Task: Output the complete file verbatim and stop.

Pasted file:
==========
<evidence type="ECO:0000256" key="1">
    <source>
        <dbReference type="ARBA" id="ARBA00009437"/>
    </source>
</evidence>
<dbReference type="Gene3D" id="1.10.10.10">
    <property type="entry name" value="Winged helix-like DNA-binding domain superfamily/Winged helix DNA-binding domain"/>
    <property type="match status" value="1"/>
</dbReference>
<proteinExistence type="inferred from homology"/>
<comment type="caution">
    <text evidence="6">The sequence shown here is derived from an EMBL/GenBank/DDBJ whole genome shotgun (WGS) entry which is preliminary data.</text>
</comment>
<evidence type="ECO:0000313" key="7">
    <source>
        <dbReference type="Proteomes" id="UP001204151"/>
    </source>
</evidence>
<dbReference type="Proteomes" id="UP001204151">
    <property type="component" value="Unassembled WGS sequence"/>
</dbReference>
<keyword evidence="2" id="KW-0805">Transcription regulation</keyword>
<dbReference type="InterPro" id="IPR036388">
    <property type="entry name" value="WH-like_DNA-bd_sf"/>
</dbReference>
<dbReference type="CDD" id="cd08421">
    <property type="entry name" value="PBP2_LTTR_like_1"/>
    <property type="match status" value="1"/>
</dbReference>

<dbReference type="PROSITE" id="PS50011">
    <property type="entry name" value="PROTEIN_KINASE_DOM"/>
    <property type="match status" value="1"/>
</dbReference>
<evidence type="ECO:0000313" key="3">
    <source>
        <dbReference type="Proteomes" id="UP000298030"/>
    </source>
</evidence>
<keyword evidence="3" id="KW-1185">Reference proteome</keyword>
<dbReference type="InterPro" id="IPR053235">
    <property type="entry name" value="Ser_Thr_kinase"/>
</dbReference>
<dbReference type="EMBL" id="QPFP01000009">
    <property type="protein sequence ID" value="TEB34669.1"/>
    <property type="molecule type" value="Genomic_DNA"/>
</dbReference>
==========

<evidence type="ECO:0000256" key="1">
    <source>
        <dbReference type="ARBA" id="ARBA00009437"/>
    </source>
</evidence>
<dbReference type="Gene3D" id="1.10.10.10">
    <property type="entry name" value="Winged helix-like DNA-binding domain superfamily/Winged helix DNA-binding domain"/>
    <property type="match status" value="1"/>
</dbReference>
<proteinExistence type="inferred from homology"/>
<comment type="caution">
    <text evidence="6">The sequence shown here is derived from an EMBL/GenBank/DDBJ whole genome shotgun (WGS) entry which is preliminary data.</text>
</comment>
<evidence type="ECO:0000313" key="7">
    <source>
        <dbReference type="Proteomes" id="UP001204151"/>
    </source>
</evidence>
<dbReference type="Proteomes" id="UP001204151">
    <property type="component" value="Unassembled WGS sequence"/>
</dbReference>
<keyword evidence="2" id="KW-0805">Transcription regulation</keyword>
<dbReference type="InterPro" id="IPR036388">
    <property type="entry name" value="WH-like_DNA-bd_sf"/>
</dbReference>
<dbReference type="CDD" id="cd08421">
    <property type="entry name" value="PBP2_LTTR_like_1"/>
    <property type="match status" value="1"/>
</dbReference>

<dbReference type="PROSITE" id="PS50011">
    <property type="entry name" value="PROTEIN_KINASE_DOM"/>
    <property type="match status" value="1"/>
</dbReference>
<evidence type="ECO:0000313" key="3">
    <source>
        <dbReference type="Proteomes" id="UP000298030"/>
    </source>
</evidence>
<keyword evidence="3" id="KW-1185">Reference proteome</keyword>
<dbReference type="InterPro" id="IPR053235">
    <property type="entry name" value="Ser_Thr_kinase"/>
</dbReference>
<dbReference type="EMBL" id="QPFP01000009">
    <property type="protein sequence ID" value="TEB34669.1"/>
    <property type="molecule type" value="Genomic_DNA"/>
</dbReference>